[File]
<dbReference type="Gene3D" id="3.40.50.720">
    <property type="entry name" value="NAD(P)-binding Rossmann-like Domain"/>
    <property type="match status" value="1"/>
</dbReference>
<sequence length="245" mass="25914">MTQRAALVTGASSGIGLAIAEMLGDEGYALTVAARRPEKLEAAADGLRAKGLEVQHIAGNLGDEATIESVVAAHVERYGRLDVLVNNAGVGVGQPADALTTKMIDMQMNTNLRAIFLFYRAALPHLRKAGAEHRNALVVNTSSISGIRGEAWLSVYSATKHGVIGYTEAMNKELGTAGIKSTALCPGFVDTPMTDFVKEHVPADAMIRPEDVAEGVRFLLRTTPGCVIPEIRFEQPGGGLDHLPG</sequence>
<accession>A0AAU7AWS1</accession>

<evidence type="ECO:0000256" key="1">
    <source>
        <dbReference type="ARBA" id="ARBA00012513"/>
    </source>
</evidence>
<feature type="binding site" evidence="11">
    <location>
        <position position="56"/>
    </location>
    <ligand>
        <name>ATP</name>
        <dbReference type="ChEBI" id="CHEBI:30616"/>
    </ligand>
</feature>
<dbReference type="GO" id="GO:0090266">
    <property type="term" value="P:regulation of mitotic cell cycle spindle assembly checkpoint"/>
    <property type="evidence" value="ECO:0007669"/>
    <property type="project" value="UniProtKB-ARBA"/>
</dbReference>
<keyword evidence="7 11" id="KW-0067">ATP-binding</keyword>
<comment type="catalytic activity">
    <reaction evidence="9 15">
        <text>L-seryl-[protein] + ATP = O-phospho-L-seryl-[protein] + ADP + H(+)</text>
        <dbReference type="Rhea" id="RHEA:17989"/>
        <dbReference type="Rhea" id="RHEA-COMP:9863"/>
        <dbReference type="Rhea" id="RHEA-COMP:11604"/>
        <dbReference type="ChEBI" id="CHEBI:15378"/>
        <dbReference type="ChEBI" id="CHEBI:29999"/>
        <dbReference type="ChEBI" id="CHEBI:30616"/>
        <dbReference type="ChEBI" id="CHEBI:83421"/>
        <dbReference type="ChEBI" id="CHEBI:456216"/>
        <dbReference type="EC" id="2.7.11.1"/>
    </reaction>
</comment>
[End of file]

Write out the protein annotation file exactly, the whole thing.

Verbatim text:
<dbReference type="Gene3D" id="3.40.50.720">
    <property type="entry name" value="NAD(P)-binding Rossmann-like Domain"/>
    <property type="match status" value="1"/>
</dbReference>
<sequence length="245" mass="25914">MTQRAALVTGASSGIGLAIAEMLGDEGYALTVAARRPEKLEAAADGLRAKGLEVQHIAGNLGDEATIESVVAAHVERYGRLDVLVNNAGVGVGQPADALTTKMIDMQMNTNLRAIFLFYRAALPHLRKAGAEHRNALVVNTSSISGIRGEAWLSVYSATKHGVIGYTEAMNKELGTAGIKSTALCPGFVDTPMTDFVKEHVPADAMIRPEDVAEGVRFLLRTTPGCVIPEIRFEQPGGGLDHLPG</sequence>
<accession>A0AAU7AWS1</accession>

<evidence type="ECO:0000256" key="1">
    <source>
        <dbReference type="ARBA" id="ARBA00012513"/>
    </source>
</evidence>
<feature type="binding site" evidence="11">
    <location>
        <position position="56"/>
    </location>
    <ligand>
        <name>ATP</name>
        <dbReference type="ChEBI" id="CHEBI:30616"/>
    </ligand>
</feature>
<dbReference type="GO" id="GO:0090266">
    <property type="term" value="P:regulation of mitotic cell cycle spindle assembly checkpoint"/>
    <property type="evidence" value="ECO:0007669"/>
    <property type="project" value="UniProtKB-ARBA"/>
</dbReference>
<keyword evidence="7 11" id="KW-0067">ATP-binding</keyword>
<comment type="catalytic activity">
    <reaction evidence="9 15">
        <text>L-seryl-[protein] + ATP = O-phospho-L-seryl-[protein] + ADP + H(+)</text>
        <dbReference type="Rhea" id="RHEA:17989"/>
        <dbReference type="Rhea" id="RHEA-COMP:9863"/>
        <dbReference type="Rhea" id="RHEA-COMP:11604"/>
        <dbReference type="ChEBI" id="CHEBI:15378"/>
        <dbReference type="ChEBI" id="CHEBI:29999"/>
        <dbReference type="ChEBI" id="CHEBI:30616"/>
        <dbReference type="ChEBI" id="CHEBI:83421"/>
        <dbReference type="ChEBI" id="CHEBI:456216"/>
        <dbReference type="EC" id="2.7.11.1"/>
    </reaction>
</comment>